More and more we find ourselves living our lives in fast forward, finding little time to catch a breath.  Busy lives leave less time for a pause and free time comes at a premium.

My work is a thoughtful pause to the mayhem that surrounds everyone and everything.  I collect, review and recycle; choosing to work with materials that I find close to hand.  Inspired by the ancient Japanese philosophy of Wabi-Sabi [1], I embrace the imperfect. 

I like to work in a playful and spontaneous manner; this allows me to encounter a multitude of possibilities through my moments of nothingness [2]; creating "stuff" that exist as evidence of the moments process, always in a state of flux, awaiting new fragments and forever expanding like a rhizome [3]. 


[1]  Wabi-Sabi is a beauty of things imperfect, impermanent and incomplete.  It is a beauty of things modest and humble.  It is a beauty of things unconventional.  (Koren, L. (2008).  Wabi-Sabi for Artists, Designers, Poets & Philosophers: California, U.S.A. Imperfect Publishing, 7).

[2]  Nothingness:  a state where nothing is present, or where nothing exists that is important or gives meaning to life  (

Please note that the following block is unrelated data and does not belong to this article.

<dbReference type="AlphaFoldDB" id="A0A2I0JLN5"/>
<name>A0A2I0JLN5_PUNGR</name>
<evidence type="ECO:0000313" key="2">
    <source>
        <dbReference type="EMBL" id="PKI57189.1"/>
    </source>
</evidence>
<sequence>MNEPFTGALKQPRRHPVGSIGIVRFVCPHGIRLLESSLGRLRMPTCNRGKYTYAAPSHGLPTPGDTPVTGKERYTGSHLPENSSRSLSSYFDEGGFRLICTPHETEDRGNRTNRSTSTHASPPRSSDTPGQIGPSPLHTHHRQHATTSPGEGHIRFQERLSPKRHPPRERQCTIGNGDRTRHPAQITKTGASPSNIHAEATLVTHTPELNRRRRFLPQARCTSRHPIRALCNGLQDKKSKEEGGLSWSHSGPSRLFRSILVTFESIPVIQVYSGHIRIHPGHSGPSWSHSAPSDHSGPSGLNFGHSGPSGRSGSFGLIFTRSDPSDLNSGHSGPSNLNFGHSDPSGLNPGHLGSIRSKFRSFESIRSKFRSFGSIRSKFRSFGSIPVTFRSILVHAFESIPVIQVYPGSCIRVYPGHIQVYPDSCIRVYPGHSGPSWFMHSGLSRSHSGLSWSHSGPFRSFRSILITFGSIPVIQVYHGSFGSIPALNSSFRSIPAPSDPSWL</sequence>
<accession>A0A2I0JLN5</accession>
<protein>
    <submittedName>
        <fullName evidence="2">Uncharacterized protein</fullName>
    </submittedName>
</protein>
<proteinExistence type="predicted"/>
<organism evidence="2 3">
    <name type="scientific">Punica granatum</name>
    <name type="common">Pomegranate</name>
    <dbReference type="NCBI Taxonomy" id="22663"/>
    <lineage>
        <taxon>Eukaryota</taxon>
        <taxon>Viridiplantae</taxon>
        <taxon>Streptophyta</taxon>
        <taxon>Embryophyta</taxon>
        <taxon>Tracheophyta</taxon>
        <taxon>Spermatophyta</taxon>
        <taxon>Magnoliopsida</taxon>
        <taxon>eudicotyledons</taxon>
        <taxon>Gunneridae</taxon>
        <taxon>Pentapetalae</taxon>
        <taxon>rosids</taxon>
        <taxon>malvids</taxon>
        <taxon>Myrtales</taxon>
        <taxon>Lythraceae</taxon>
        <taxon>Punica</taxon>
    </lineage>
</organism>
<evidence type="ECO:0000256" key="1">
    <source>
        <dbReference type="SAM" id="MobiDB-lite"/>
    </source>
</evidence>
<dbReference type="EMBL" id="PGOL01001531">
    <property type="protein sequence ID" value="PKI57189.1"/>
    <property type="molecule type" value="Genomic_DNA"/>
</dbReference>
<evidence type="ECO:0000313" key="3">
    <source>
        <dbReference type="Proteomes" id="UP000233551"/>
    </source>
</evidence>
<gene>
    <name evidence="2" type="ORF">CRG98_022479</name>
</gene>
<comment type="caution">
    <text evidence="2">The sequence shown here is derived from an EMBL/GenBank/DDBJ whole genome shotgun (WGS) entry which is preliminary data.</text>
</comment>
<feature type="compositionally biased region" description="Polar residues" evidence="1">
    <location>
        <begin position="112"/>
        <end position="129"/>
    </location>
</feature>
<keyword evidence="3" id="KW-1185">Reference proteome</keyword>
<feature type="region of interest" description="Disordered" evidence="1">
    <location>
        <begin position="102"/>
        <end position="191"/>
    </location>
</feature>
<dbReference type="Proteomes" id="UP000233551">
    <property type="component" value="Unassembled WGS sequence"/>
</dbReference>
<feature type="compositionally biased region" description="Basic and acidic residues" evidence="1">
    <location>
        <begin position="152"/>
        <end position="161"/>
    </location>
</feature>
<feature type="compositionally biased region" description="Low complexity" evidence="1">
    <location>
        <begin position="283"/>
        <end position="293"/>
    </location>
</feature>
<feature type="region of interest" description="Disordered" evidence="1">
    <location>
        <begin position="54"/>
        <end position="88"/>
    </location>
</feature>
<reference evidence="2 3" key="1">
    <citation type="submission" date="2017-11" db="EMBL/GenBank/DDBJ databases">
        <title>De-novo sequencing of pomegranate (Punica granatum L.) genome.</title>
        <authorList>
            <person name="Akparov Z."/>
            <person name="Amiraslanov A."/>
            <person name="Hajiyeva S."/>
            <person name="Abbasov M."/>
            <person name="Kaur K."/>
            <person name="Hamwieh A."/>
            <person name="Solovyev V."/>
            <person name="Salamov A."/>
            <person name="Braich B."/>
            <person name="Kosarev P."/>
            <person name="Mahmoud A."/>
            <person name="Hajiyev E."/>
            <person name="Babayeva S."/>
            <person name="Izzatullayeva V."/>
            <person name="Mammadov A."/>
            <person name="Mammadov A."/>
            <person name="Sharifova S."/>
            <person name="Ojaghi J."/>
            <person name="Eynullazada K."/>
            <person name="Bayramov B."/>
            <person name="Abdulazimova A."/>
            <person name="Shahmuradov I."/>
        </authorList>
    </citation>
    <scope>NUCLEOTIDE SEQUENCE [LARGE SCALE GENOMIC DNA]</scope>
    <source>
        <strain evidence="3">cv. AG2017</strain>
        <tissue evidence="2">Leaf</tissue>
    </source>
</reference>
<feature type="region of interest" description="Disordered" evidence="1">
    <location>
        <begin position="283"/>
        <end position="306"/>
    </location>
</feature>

"For man to be able to question, he must be capable of being his own nothingness: that is, he can be at the origin of non-being in being only if his being-—in himself and by himself—is paralyzed with nothingness" (Barnes, H. (2003). Jean-Paul Sartre: Being and Nothingness, translated by Hazel Barnes. Oxon, UK: Routledge Classics, 69).

[3]  Rhizome:  a botanical concept that was developed by French philosophers Gilles Deleuze and Félix Guattari in their book;  'A Thousand Plateaus: Capitalism and Schizophrenia'.  In the book they state that;   'a rhizome has no beginning or end; it is always in the middle, between things, interbeing, intermezzo',  instead it favours a nomadic system of growth and propagation (Deleuze, G & Guattari, F. (2005). A THOUSAND PLATEAUS: Capitalism and Schizophrenia: Translation and Forward by Brian Massumi.11thed. London & Minneapolis: University of Minnesota Press, 25).

©   Maria Pearson.